Opposition plays a key role throughout my work. The natural landscape of the tropics in contrast to the fabricated, industrial aesthetic of the military is where most of my imagery and content originate. Also integral is the contrast of my personal experience with the military and its global involvement.
Watercolor paint is my primary media for its obvious relation to aqueous imagery and fluid tendency. The constants throughout my work are personal symbolism and a polished level of technical skill. I achieve this fluidity through video and mixed media installation and periodically work in these medias.
My work is undoubtedly romantic. This is not to say I haven’t recognized the negative connotations of militaristic imagery since my adolescence. In terms of pure aesthetics, I find the forms and silhouettes of ships, tanks, planes, fortresses, etc., just as striking as the scenery surrounding them. In my paintings this is reflected in that all elements are treated as integral parts of one landscape.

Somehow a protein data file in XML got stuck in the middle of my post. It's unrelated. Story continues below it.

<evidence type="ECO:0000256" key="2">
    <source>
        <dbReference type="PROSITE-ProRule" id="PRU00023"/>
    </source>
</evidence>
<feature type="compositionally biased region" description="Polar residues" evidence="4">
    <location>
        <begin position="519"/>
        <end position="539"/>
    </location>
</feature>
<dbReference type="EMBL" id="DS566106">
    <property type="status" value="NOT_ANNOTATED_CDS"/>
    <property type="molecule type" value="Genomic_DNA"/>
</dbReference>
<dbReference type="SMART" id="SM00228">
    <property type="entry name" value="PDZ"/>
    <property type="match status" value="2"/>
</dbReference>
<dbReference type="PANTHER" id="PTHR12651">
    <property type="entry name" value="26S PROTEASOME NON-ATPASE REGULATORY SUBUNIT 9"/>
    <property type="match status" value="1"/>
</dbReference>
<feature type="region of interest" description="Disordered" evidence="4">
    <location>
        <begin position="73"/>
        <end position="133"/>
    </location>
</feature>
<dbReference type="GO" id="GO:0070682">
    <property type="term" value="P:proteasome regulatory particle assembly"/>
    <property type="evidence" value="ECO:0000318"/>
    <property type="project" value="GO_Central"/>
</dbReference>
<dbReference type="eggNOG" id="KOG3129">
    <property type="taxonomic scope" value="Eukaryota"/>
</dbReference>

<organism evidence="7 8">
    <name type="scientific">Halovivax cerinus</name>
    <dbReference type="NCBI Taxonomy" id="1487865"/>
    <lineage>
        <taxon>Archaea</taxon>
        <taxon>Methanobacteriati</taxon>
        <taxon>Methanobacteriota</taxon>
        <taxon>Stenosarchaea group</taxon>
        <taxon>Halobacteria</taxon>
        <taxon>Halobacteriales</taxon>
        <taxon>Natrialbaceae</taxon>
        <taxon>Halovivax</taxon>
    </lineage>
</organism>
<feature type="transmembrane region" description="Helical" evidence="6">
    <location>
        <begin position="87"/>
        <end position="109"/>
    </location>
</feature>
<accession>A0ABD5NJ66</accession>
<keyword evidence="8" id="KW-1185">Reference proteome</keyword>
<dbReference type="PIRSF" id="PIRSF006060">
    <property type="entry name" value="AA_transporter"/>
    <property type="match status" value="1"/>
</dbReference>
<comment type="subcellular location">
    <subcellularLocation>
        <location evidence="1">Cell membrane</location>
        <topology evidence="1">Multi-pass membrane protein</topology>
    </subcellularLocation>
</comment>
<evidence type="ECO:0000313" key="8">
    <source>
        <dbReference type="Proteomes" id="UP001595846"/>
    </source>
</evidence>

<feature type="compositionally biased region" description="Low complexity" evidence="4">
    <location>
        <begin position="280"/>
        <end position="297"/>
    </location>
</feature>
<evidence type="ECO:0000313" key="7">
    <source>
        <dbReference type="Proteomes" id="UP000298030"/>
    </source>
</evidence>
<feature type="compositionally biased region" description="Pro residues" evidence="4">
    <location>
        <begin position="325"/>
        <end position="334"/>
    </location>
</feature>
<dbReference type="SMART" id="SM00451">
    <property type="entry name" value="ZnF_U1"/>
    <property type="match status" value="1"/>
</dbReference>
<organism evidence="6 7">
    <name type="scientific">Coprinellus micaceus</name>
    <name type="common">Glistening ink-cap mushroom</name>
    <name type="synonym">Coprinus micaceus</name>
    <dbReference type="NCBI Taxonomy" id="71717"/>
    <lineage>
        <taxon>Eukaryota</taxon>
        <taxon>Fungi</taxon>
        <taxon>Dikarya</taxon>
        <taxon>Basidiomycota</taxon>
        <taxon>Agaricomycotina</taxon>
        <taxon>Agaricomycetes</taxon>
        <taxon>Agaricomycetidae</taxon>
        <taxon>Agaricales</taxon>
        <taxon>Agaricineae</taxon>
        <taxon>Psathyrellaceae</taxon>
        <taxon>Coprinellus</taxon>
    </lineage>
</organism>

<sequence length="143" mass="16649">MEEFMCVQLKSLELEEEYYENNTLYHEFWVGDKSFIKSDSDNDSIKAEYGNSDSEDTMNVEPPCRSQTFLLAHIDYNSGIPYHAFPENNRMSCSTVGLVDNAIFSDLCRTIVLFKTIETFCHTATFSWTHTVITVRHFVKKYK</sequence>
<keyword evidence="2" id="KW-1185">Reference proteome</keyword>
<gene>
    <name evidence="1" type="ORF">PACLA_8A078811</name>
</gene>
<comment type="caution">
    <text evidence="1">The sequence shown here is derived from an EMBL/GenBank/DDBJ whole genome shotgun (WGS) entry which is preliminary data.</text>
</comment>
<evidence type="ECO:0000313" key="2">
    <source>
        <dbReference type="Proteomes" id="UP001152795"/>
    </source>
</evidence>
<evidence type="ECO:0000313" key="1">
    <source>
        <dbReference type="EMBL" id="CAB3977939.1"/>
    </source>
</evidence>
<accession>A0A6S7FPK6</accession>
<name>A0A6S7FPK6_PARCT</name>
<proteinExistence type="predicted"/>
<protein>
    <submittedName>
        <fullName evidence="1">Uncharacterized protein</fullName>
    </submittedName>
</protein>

The color palette, composition, and subject matter of war propaganda, esp. WWII American posters, are of great influence. The weaponry in my paintings signifies the fight for the greater good, and the proud figure signifies the fight for the individual. Within the work I also quietly address that it is backwards and outdated to attempt to achieve freedom through force. By coalescing a warship with the landscape, or depicting a proud sailor-siren hybrid that has let down her hair, I’m subtly paying tribute to these causes from an unbiased viewpoint.
Overall, the work is about the overwhelming sense of longing for a New World, and the silent haunting of the Old. My work isn’t an attempt at creating or recreating these worlds. It is an attempt to be the guide and to create the vessel to get there.